An oil price surge is lifting all Big Oil boats, but with shares of only two majors in the black for the year, investors aren’t high-fiving just yet.
So-called supermajors aren’t standing out either. An 8% fall by global oil prices since the start of the year has capped shares of BP, Chevron, Exxon, Shell, Total and ENI. That’s despite all roundly beating first quarter earnings expectations on the back of stringent cost, debt and efficiency measures.
Scoping out potential investment candidates among the biggest oil groups therefore remains a conundrum, even assuming the worst is now behind the oil industry.
In the U.S., for instance, the biggest energy beasts, Exxon and Chevron may be in a mid-cycle sweet spot with sharp profit upswings in Q1 juiced by much-improved margins. Like rivals, they’ve also been helped by oil prices retaining a gain of at least 7% from November lows.
But the lack of traction above $53 a barrel (bbl.) has been frustrating and, as U.S. shale producers aggressively hike even as OPEC considers keeping cuts in place till 2018, there are signs that overall supply will continue to rise for the foreseeable future.
- The Brent forward curve projects futures no higher than $52.50/bbl as far ahead as Q4 2019
- The industry’s leading indicator of U.S. production—the Baker Hughes oil rig count—has risen from about 4-5 additional rigs per week at the start of the year to about 7-10 so far in May
- EIA forecasts U.S. production growth (primarily shale driven) of about 4.5% to 9.3 million barrels a day in 2017
- In the first quarter, private equity funds raised $19.8bn for U.S. energy ventures, nearly three times the total in the same period last year, according to alternative assets data provider Prequin
Even if oil can stand its ground for the medium term, rising production costs are a further challenge. Halliburton, one of the largest oilfield services companies, warned at the end of April that it could soon raise prices.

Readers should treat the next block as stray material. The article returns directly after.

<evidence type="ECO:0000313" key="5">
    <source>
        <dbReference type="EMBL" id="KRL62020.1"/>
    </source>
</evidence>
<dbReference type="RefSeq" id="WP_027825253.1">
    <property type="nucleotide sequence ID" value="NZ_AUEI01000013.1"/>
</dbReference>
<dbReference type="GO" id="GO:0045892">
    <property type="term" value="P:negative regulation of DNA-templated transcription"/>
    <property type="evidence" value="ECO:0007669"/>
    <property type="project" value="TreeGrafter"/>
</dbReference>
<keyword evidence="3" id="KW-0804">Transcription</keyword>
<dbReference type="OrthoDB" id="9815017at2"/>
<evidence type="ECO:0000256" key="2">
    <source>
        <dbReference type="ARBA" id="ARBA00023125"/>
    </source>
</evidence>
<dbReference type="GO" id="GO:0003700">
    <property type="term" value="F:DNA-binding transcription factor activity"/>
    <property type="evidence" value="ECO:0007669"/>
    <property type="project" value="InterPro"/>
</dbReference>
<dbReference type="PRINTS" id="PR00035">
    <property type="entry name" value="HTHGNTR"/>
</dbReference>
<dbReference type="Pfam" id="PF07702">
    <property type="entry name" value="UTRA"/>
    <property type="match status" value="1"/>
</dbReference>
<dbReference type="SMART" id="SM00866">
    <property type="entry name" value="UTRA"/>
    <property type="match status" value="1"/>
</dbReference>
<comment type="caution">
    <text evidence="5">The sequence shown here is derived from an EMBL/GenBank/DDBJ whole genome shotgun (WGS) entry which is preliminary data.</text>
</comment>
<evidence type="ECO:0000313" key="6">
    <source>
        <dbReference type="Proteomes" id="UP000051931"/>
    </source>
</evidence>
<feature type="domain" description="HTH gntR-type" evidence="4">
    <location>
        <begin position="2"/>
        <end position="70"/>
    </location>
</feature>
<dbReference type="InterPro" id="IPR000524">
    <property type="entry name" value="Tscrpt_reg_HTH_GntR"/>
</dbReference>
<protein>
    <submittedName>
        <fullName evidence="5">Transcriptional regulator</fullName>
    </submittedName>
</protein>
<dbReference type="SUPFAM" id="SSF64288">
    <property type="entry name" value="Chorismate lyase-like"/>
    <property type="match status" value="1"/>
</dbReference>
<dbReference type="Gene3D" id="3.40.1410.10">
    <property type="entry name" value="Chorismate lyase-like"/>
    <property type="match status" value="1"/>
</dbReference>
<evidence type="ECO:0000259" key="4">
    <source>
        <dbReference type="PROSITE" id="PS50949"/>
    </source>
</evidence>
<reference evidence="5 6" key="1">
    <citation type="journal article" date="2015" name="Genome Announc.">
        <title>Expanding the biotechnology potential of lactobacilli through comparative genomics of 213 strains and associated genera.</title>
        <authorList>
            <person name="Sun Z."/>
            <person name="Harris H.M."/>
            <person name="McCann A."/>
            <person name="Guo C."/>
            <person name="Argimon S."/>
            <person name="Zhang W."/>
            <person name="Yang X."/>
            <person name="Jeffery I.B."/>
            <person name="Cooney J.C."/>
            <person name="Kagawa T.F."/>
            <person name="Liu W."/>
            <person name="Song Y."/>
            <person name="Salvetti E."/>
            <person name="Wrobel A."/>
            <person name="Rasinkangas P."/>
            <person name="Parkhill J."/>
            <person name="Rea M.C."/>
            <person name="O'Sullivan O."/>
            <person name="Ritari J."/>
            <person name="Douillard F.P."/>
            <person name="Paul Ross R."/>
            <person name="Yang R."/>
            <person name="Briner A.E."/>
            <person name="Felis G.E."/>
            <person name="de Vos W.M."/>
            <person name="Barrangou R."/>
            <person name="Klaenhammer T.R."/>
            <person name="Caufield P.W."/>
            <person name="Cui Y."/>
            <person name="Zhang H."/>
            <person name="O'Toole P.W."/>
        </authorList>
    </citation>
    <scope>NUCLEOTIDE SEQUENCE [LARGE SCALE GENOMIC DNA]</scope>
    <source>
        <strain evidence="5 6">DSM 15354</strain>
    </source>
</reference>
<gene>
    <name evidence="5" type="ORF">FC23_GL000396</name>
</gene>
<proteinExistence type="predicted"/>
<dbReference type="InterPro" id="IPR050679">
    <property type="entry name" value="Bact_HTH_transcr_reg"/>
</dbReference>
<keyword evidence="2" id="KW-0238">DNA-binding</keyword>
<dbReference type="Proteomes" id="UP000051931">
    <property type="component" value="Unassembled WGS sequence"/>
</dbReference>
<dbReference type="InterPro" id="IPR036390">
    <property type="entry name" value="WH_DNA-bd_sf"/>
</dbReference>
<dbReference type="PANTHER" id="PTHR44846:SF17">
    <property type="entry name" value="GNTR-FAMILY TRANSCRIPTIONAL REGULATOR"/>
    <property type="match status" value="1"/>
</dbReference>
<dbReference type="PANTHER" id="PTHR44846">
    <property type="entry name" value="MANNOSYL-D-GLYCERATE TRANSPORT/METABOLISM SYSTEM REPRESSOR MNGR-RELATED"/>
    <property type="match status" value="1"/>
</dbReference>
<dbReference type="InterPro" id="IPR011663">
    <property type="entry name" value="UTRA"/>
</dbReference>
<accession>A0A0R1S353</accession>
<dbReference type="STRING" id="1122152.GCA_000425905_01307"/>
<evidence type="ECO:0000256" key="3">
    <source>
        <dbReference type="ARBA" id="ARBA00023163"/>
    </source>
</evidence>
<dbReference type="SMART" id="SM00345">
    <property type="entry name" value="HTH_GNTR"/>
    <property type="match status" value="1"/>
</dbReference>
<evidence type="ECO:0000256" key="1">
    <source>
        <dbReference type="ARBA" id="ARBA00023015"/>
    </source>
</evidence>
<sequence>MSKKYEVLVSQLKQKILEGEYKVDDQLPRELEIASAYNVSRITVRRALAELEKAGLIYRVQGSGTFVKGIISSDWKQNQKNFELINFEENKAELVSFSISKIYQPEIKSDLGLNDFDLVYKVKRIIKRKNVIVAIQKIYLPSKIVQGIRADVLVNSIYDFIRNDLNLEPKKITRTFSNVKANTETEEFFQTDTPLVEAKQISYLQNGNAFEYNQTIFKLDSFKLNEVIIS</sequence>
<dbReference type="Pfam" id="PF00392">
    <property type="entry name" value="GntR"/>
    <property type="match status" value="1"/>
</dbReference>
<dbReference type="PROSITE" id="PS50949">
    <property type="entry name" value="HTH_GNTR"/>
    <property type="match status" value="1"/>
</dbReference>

It's why supermajors will need several more months of rising oil prices, not just the odd day, to fortify their earnings outlook.
And that’s before we get to company specific challenges—though there are clearly pockets of strength too.
Exxon’s 4% production fall in Q1 is one of the clearest black marks. It contrasts with BP and Shell, where production rose at a similar moderate percentage amount. BP’s ability to keep the impact of Gulf compensation contained depends on such production ramps, as they will help generate much needed free cash flow. BP in particular needs to avoid Exxon-like slack.
Shell has an additional downstream edge. Its chemical unit doubled net income in Q1 to $836m. That was a cushion during a quarter that saw Shell's oil production sag due to unscheduled outages. Shell is also showing signs of having been distracted by its humongous BG LNG acquisition. It has drifted to the bottom of its peer group on total returns over five years. At least BG is beginning to pull its weight, contributing 19% of Shell’s oil & gas earnings in Q1.
All told, the world’s supermajors continue to face mixed prospects. A more definitive oil price advance would help investors differentiate.
For the nearer term, earnings forecasts and price momentum may offer clues.
Expectations on BP remain the most robust. Among analysts monitored by Thomson Reuters there have been no upward or downward forecast revisions since its quarterly earnings at last check. It is partly a function of the high confidence analysts have in their annual EPS forecasts for BP. That confidence far outstrips their faith in BP's rivals, according to separate Reuters data. The opposite applies to Shell, on which analysts appear to be 'catching down'. By Monday, positive Shell earnings forecasts had dwindled since its Q1 results to 36 from 48.
In share price terms, it’s the biggest supermajor, by market value, Exxon, that continues to lag. It was the only supermajor within 5% of its 52-week low on Monday. France’s Total SA outperformed, tracking within 5% of its 52% week high.
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